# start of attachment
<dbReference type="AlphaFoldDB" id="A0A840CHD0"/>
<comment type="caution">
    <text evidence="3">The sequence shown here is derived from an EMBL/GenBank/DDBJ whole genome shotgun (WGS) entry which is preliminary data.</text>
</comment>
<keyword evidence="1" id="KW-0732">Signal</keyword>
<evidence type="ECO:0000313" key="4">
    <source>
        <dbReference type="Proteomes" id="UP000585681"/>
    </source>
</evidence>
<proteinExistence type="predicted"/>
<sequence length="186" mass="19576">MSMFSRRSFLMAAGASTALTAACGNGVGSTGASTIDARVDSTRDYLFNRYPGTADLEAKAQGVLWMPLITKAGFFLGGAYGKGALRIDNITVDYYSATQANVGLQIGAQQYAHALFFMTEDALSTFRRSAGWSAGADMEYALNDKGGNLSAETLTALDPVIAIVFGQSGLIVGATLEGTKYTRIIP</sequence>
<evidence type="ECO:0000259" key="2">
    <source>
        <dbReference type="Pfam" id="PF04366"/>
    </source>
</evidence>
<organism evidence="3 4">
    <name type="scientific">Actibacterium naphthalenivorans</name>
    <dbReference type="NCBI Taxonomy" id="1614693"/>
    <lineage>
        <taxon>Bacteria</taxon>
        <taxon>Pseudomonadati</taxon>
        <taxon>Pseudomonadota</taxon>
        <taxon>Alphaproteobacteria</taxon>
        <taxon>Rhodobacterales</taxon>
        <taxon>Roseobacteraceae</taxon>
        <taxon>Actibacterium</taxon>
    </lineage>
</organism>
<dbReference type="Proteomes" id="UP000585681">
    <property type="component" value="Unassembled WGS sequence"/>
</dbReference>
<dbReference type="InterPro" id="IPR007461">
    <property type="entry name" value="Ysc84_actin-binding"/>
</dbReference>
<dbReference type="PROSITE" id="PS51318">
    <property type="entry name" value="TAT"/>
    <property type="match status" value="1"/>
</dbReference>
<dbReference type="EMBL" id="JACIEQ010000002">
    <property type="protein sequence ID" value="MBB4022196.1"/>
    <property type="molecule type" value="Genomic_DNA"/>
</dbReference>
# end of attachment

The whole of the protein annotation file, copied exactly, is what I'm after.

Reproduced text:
<dbReference type="AlphaFoldDB" id="A0A840CHD0"/>
<comment type="caution">
    <text evidence="3">The sequence shown here is derived from an EMBL/GenBank/DDBJ whole genome shotgun (WGS) entry which is preliminary data.</text>
</comment>
<keyword evidence="1" id="KW-0732">Signal</keyword>
<evidence type="ECO:0000313" key="4">
    <source>
        <dbReference type="Proteomes" id="UP000585681"/>
    </source>
</evidence>
<proteinExistence type="predicted"/>
<sequence length="186" mass="19576">MSMFSRRSFLMAAGASTALTAACGNGVGSTGASTIDARVDSTRDYLFNRYPGTADLEAKAQGVLWMPLITKAGFFLGGAYGKGALRIDNITVDYYSATQANVGLQIGAQQYAHALFFMTEDALSTFRRSAGWSAGADMEYALNDKGGNLSAETLTALDPVIAIVFGQSGLIVGATLEGTKYTRIIP</sequence>
<evidence type="ECO:0000259" key="2">
    <source>
        <dbReference type="Pfam" id="PF04366"/>
    </source>
</evidence>
<organism evidence="3 4">
    <name type="scientific">Actibacterium naphthalenivorans</name>
    <dbReference type="NCBI Taxonomy" id="1614693"/>
    <lineage>
        <taxon>Bacteria</taxon>
        <taxon>Pseudomonadati</taxon>
        <taxon>Pseudomonadota</taxon>
        <taxon>Alphaproteobacteria</taxon>
        <taxon>Rhodobacterales</taxon>
        <taxon>Roseobacteraceae</taxon>
        <taxon>Actibacterium</taxon>
    </lineage>
</organism>
<dbReference type="Proteomes" id="UP000585681">
    <property type="component" value="Unassembled WGS sequence"/>
</dbReference>
<dbReference type="InterPro" id="IPR007461">
    <property type="entry name" value="Ysc84_actin-binding"/>
</dbReference>
<dbReference type="PROSITE" id="PS51318">
    <property type="entry name" value="TAT"/>
    <property type="match status" value="1"/>
</dbReference>
<dbReference type="EMBL" id="JACIEQ010000002">
    <property type="protein sequence ID" value="MBB4022196.1"/>
    <property type="molecule type" value="Genomic_DNA"/>
</dbReference>